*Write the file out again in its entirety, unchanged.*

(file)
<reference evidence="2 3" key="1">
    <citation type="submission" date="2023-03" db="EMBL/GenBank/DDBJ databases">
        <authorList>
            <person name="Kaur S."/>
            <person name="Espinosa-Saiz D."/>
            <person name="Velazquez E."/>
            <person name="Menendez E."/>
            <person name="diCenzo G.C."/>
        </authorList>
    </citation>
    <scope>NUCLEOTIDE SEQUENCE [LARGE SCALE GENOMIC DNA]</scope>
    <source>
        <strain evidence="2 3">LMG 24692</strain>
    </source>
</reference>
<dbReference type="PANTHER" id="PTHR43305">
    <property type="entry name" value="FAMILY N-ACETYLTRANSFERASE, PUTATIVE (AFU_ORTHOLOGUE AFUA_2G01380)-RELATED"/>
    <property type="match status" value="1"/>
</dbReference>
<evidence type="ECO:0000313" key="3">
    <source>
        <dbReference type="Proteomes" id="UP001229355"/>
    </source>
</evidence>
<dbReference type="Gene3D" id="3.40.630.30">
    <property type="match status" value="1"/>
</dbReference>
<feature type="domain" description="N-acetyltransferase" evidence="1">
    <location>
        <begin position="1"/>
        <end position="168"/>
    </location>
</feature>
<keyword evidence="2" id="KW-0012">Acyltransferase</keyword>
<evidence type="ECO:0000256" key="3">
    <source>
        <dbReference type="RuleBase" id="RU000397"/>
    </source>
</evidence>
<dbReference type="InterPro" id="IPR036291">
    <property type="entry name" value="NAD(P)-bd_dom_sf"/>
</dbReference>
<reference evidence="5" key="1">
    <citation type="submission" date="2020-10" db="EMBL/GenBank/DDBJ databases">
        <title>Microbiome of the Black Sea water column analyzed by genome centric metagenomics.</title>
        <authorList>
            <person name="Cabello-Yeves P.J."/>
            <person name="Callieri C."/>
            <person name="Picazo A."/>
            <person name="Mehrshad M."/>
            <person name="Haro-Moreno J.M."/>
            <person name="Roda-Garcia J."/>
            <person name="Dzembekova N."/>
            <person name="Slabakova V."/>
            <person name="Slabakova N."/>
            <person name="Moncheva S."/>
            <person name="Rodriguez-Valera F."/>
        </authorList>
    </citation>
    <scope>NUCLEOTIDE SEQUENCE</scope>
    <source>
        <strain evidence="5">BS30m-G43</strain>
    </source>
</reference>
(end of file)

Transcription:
<reference evidence="2 3" key="1">
    <citation type="submission" date="2023-03" db="EMBL/GenBank/DDBJ databases">
        <authorList>
            <person name="Kaur S."/>
            <person name="Espinosa-Saiz D."/>
            <person name="Velazquez E."/>
            <person name="Menendez E."/>
            <person name="diCenzo G.C."/>
        </authorList>
    </citation>
    <scope>NUCLEOTIDE SEQUENCE [LARGE SCALE GENOMIC DNA]</scope>
    <source>
        <strain evidence="2 3">LMG 24692</strain>
    </source>
</reference>
<dbReference type="PANTHER" id="PTHR43305">
    <property type="entry name" value="FAMILY N-ACETYLTRANSFERASE, PUTATIVE (AFU_ORTHOLOGUE AFUA_2G01380)-RELATED"/>
    <property type="match status" value="1"/>
</dbReference>
<evidence type="ECO:0000313" key="3">
    <source>
        <dbReference type="Proteomes" id="UP001229355"/>
    </source>
</evidence>
<dbReference type="Gene3D" id="3.40.630.30">
    <property type="match status" value="1"/>
</dbReference>
<feature type="domain" description="N-acetyltransferase" evidence="1">
    <location>
        <begin position="1"/>
        <end position="168"/>
    </location>
</feature>
<keyword evidence="2" id="KW-0012">Acyltransferase</keyword>
<evidence type="ECO:0000256" key="3">
    <source>
        <dbReference type="RuleBase" id="RU000397"/>
    </source>
</evidence>
<dbReference type="InterPro" id="IPR036291">
    <property type="entry name" value="NAD(P)-bd_dom_sf"/>
</dbReference>
<reference evidence="5" key="1">
    <citation type="submission" date="2020-10" db="EMBL/GenBank/DDBJ databases">
        <title>Microbiome of the Black Sea water column analyzed by genome centric metagenomics.</title>
        <authorList>
            <person name="Cabello-Yeves P.J."/>
            <person name="Callieri C."/>
            <person name="Picazo A."/>
            <person name="Mehrshad M."/>
            <person name="Haro-Moreno J.M."/>
            <person name="Roda-Garcia J."/>
            <person name="Dzembekova N."/>
            <person name="Slabakova V."/>
            <person name="Slabakova N."/>
            <person name="Moncheva S."/>
            <person name="Rodriguez-Valera F."/>
        </authorList>
    </citation>
    <scope>NUCLEOTIDE SEQUENCE</scope>
    <source>
        <strain evidence="5">BS30m-G43</strain>
    </source>
</reference>